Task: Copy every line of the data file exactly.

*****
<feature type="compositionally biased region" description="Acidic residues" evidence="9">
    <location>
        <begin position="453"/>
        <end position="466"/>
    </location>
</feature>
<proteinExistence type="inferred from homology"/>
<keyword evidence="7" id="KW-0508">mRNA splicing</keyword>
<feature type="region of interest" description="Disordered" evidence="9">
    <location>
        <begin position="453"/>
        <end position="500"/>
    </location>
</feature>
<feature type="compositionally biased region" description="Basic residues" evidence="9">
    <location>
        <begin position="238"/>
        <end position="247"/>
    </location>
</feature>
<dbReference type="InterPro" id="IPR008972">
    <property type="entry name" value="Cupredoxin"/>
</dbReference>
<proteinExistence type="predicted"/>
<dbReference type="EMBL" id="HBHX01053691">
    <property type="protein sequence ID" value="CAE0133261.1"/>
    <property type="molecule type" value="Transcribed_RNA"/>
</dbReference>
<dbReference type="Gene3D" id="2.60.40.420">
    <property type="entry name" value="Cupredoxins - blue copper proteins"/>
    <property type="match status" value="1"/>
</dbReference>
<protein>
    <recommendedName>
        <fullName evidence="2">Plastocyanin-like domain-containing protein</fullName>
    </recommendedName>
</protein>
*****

<feature type="compositionally biased region" description="Acidic residues" evidence="9">
    <location>
        <begin position="453"/>
        <end position="466"/>
    </location>
</feature>
<proteinExistence type="inferred from homology"/>
<keyword evidence="7" id="KW-0508">mRNA splicing</keyword>
<feature type="region of interest" description="Disordered" evidence="9">
    <location>
        <begin position="453"/>
        <end position="500"/>
    </location>
</feature>
<feature type="compositionally biased region" description="Basic residues" evidence="9">
    <location>
        <begin position="238"/>
        <end position="247"/>
    </location>
</feature>
<dbReference type="InterPro" id="IPR008972">
    <property type="entry name" value="Cupredoxin"/>
</dbReference>
<proteinExistence type="predicted"/>
<dbReference type="EMBL" id="HBHX01053691">
    <property type="protein sequence ID" value="CAE0133261.1"/>
    <property type="molecule type" value="Transcribed_RNA"/>
</dbReference>
<dbReference type="Gene3D" id="2.60.40.420">
    <property type="entry name" value="Cupredoxins - blue copper proteins"/>
    <property type="match status" value="1"/>
</dbReference>
<protein>
    <recommendedName>
        <fullName evidence="2">Plastocyanin-like domain-containing protein</fullName>
    </recommendedName>
</protein>